When the Australian anthropologist Michael Taussig walked through Bogota’s Museo del Oro he found himself transfixed not by what he saw, but by what he thought was missing: he asked himself how a museum about gold in Colombia could so completely ignore the role of African slaves in its extraction? He wondered what such a museum would look like – one that acknowledged the transgressive nature of gold, and latterly cocaine, in Colombia: two natural substances which have taken on such destructive power as they have been fetishized and commercialized – and resolved to create his own in the pages of this book.
This denial of that slave labour seemed so “monstrously unjust” to Taussig – “so limited and mean a vision incapable of imagining what it was like diving for gold in the wild coastal rivers” (Taussig, 2004, p. x). Considering that the museum is the property of the Colombian Banco de la Republica, this avoidance of the “money-grubbing reality of the bank” and the missing stories of the slaves upon whose suffering much its wealth was built prompted Taussig to construct his own museum1 through his writing and intimate knowledge of the jungles and rivers of the Colombian Pacific coast.
His museum, rather than being located in the very heart of Colombia’s capital, “lies at the furthermost extremity of the nation where the Pacific Ocean seeps into four hundred miles of mangrove swamps and trackless forest, where the air barely moves and the rain never stops” (Taussig, 2004, p. xvi). It is a living museum, where the “life of gold and the life of cocaine” come together in the suffocating heat and torrential rain of Colombia’s Pacific jungles (Taussig, 2004, p. xix).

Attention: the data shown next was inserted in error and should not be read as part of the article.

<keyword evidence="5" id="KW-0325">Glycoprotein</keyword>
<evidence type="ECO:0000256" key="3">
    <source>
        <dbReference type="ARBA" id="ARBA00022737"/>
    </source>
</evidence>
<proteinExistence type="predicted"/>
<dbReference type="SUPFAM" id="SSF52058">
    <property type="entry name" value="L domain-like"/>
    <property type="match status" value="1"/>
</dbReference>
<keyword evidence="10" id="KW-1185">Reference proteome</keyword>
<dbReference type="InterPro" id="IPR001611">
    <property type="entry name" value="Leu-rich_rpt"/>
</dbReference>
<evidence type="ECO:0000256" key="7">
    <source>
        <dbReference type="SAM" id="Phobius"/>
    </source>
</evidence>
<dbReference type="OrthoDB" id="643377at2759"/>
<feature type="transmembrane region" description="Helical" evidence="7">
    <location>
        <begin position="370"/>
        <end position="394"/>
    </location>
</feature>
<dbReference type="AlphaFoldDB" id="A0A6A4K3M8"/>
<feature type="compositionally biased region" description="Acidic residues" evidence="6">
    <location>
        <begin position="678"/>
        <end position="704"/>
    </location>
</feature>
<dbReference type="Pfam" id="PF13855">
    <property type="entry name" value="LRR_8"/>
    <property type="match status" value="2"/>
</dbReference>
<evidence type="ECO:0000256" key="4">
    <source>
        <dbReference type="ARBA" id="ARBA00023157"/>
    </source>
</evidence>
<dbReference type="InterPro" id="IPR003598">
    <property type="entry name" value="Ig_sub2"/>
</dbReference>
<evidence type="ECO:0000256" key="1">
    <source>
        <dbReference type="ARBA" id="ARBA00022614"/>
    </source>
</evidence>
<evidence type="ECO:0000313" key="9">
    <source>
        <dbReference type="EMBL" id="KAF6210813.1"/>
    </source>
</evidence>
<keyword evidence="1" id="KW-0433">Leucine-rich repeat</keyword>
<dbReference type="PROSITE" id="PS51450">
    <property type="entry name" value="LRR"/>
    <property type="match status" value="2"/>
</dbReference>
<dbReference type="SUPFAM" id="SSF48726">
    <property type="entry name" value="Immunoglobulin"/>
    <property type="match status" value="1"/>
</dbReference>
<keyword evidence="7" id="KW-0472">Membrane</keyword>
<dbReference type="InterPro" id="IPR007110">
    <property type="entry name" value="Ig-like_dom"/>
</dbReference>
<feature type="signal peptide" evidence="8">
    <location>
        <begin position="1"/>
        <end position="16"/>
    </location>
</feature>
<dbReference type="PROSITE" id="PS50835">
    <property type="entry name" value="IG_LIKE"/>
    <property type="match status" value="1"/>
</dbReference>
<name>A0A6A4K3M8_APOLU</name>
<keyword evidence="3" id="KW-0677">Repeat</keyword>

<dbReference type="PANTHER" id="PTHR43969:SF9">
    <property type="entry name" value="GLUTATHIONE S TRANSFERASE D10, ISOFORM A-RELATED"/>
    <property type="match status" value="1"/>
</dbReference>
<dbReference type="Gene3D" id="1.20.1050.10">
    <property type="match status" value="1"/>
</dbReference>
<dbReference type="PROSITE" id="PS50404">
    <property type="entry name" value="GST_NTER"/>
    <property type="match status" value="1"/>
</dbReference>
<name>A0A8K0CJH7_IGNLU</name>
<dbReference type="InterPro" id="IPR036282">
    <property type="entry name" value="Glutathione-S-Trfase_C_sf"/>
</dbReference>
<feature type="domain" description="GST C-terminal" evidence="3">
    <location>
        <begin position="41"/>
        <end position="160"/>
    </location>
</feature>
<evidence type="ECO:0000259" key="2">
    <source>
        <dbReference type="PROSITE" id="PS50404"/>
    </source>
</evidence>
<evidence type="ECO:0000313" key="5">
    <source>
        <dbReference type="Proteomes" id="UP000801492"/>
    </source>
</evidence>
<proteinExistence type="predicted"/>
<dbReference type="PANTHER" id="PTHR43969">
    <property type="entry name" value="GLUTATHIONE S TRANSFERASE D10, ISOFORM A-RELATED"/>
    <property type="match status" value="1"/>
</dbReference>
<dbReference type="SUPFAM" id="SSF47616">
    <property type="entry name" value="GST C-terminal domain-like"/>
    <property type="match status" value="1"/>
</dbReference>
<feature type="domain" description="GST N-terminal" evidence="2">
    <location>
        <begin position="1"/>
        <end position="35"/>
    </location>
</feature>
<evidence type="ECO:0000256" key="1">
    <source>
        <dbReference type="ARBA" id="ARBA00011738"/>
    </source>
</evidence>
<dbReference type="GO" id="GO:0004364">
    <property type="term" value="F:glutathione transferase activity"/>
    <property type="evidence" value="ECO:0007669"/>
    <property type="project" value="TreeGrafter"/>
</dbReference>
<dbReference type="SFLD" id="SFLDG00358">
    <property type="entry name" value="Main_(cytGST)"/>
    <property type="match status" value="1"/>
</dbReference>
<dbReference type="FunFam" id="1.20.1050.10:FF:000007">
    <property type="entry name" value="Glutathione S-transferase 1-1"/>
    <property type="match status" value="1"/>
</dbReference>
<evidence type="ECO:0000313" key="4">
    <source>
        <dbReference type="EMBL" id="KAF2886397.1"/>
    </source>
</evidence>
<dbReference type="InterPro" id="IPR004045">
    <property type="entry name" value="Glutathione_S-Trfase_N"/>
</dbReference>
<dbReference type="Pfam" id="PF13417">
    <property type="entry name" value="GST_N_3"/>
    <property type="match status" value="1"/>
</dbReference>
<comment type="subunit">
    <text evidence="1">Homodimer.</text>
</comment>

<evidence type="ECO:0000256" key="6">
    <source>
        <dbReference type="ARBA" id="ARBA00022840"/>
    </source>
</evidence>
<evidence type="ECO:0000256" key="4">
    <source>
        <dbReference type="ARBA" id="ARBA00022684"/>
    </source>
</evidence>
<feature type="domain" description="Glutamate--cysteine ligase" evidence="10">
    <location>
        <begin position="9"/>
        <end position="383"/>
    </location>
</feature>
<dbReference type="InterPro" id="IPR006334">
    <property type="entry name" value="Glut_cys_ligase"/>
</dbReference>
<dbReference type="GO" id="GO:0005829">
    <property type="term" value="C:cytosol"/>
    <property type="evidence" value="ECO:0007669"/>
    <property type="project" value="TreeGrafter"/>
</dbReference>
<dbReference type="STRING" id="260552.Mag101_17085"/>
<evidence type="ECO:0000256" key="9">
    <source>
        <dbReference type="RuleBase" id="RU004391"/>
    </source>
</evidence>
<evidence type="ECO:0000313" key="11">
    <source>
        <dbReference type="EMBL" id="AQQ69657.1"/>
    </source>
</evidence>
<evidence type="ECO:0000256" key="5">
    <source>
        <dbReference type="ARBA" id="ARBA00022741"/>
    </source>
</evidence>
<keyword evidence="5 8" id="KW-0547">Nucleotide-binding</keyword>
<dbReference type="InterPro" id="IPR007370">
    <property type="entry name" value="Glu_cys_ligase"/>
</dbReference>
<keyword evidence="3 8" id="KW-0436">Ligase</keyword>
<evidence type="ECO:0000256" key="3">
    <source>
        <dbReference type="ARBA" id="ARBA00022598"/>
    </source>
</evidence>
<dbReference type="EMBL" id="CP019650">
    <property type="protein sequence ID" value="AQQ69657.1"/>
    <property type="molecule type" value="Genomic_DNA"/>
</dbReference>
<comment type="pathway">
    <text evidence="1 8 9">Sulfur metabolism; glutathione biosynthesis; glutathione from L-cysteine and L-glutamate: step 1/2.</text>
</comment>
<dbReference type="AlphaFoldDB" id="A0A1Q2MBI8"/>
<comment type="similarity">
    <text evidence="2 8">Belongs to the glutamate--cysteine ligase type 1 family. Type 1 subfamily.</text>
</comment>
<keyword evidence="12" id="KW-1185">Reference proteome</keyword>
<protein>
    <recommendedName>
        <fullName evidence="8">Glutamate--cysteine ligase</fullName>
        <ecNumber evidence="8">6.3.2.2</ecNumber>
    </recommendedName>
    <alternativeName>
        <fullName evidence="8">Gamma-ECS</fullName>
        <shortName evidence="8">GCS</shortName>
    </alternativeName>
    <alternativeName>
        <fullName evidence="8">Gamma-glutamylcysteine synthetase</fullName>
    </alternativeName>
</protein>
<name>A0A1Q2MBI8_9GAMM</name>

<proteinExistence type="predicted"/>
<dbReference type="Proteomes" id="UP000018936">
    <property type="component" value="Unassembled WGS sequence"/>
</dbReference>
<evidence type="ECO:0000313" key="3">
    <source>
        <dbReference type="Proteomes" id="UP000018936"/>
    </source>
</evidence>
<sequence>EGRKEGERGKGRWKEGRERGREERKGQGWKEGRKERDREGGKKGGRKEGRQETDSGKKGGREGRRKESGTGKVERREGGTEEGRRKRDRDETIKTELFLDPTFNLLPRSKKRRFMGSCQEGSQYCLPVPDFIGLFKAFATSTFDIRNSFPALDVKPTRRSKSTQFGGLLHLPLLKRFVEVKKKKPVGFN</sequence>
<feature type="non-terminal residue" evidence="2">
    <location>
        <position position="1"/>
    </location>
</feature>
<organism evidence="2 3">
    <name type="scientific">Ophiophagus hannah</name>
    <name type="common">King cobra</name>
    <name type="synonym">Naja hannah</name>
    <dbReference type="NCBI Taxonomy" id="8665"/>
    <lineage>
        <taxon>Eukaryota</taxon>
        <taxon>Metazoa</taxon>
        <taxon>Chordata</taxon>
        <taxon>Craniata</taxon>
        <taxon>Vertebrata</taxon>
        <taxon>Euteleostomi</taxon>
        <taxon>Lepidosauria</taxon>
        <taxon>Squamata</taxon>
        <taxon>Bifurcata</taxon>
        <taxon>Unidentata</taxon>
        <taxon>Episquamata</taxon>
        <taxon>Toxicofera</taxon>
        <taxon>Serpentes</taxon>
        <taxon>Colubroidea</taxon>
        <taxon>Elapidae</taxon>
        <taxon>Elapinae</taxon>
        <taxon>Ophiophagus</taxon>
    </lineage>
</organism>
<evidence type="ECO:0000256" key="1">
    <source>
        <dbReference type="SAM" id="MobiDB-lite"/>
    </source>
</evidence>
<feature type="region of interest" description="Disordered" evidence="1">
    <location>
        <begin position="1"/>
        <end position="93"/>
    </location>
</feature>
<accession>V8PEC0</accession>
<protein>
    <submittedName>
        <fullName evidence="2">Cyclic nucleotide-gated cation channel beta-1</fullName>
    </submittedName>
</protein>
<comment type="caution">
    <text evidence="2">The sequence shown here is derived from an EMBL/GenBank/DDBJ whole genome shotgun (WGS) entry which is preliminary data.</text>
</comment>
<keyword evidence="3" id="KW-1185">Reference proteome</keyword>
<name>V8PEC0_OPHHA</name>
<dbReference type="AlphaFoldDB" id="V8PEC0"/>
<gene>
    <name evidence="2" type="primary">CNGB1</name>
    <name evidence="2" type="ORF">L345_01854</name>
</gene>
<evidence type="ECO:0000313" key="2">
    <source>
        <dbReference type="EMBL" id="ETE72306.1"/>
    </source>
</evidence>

How does the author go about creating his titular museum? Taussig’s museum forgoes the typical style of the museums which the author so dislikes – the exhibits here are not dust-gathering relics trapped in glass cabinets. Instead, wandering through the pages of this museum we experience heat, boredom, water, rain, lightning, moonshine, cement, and colour. His goal is to bring the everyday realities of life in these far-flung regions into sharp focus. Take the chapter on heat: the author confesses himself “perplexed as to the absence of heat” is so many books and films about the “Torrid Zone” (Taussig, 2004, p. 32). Rather than ignore the reality of heat and rain and sweat, he focuses on these realities in stark detail and thus brings his subject matter to life in a way that a museum cannot do. Taussig isn’t interested in recounting a linear history of gold and cocaine; rather, he chooses to “combine a history of things with a history of people forced by slavery to find their way through these things” by utilizing a language “that runs along the seam where matter and myth connect and disconnect continuously” (Taussig, 2004, p. xviii-xix)